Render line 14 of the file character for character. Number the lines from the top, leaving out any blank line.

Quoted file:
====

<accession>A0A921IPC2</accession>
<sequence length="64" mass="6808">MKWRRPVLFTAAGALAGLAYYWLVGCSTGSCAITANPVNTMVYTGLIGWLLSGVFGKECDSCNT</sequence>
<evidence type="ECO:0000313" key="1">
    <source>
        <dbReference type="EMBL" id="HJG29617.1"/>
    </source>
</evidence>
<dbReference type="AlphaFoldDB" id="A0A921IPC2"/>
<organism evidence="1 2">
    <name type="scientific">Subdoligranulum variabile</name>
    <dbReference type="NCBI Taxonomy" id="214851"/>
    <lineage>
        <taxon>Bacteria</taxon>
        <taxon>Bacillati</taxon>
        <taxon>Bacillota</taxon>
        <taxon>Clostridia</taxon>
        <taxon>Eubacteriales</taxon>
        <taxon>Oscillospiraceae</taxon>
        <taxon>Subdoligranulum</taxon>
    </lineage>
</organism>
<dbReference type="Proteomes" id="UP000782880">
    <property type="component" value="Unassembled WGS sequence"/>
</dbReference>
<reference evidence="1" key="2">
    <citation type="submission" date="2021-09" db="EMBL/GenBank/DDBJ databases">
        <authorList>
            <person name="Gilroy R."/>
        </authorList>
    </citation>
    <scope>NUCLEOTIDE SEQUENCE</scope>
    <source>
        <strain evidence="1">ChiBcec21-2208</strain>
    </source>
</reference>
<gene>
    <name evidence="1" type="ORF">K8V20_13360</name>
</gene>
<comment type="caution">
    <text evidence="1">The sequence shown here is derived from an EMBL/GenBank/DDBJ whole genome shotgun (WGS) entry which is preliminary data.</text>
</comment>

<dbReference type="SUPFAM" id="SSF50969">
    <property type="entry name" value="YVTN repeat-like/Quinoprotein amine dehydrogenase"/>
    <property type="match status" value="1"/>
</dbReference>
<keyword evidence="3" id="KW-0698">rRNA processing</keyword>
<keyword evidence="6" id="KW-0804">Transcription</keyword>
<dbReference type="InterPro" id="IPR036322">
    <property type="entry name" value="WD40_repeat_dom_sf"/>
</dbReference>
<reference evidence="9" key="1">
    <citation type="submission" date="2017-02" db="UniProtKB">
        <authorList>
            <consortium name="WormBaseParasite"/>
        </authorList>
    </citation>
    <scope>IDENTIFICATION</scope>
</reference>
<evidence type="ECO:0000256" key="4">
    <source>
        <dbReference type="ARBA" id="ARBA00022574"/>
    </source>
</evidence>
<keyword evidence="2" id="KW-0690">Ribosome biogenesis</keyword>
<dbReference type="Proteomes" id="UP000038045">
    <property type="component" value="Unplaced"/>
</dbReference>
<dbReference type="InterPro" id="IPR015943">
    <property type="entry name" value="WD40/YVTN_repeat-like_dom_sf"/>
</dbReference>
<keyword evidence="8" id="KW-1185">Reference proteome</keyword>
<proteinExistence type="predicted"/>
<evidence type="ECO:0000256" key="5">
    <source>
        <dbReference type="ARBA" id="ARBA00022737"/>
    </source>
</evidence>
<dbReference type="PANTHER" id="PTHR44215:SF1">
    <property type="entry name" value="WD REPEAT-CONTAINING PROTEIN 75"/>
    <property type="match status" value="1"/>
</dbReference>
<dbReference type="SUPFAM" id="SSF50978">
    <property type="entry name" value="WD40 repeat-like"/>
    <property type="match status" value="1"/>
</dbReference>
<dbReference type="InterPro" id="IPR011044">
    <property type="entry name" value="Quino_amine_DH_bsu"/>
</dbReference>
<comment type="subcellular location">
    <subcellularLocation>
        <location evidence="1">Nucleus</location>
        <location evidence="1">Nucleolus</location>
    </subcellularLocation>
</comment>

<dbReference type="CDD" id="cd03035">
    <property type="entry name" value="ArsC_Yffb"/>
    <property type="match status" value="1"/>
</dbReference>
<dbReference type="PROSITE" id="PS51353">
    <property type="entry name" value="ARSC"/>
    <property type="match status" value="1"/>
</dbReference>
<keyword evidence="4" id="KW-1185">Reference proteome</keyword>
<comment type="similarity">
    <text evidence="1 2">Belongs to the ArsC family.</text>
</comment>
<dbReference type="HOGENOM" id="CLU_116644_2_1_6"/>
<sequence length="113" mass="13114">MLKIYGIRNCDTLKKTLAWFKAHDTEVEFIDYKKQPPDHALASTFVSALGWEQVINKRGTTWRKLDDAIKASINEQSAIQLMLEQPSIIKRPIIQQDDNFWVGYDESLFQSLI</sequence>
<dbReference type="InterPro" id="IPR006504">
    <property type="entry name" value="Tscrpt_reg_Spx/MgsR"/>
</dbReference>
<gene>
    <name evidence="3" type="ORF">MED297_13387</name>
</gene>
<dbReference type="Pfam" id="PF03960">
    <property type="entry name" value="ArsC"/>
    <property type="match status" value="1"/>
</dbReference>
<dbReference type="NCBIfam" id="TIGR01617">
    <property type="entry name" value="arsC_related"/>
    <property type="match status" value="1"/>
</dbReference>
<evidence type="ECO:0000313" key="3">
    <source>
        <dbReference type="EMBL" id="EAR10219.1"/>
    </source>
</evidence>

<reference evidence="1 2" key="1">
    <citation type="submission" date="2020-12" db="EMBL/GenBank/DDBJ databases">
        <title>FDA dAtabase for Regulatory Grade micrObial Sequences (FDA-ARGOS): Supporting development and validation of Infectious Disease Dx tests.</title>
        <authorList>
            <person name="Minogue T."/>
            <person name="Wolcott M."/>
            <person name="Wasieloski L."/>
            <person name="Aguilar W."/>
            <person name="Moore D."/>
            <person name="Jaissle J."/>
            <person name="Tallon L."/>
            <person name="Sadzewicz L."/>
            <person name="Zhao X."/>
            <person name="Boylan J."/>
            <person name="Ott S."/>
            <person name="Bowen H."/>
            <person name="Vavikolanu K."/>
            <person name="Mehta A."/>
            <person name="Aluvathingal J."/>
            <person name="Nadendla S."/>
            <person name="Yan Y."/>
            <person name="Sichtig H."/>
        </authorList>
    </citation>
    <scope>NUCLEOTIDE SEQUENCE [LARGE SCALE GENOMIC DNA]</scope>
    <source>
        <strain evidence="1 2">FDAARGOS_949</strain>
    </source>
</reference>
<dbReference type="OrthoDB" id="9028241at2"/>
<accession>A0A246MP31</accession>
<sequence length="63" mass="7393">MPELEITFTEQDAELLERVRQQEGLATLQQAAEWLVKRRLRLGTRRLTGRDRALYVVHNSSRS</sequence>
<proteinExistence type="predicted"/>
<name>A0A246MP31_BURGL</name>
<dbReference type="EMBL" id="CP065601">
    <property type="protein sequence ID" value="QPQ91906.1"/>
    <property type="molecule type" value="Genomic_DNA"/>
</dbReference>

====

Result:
        <taxon>Bacillati</taxon>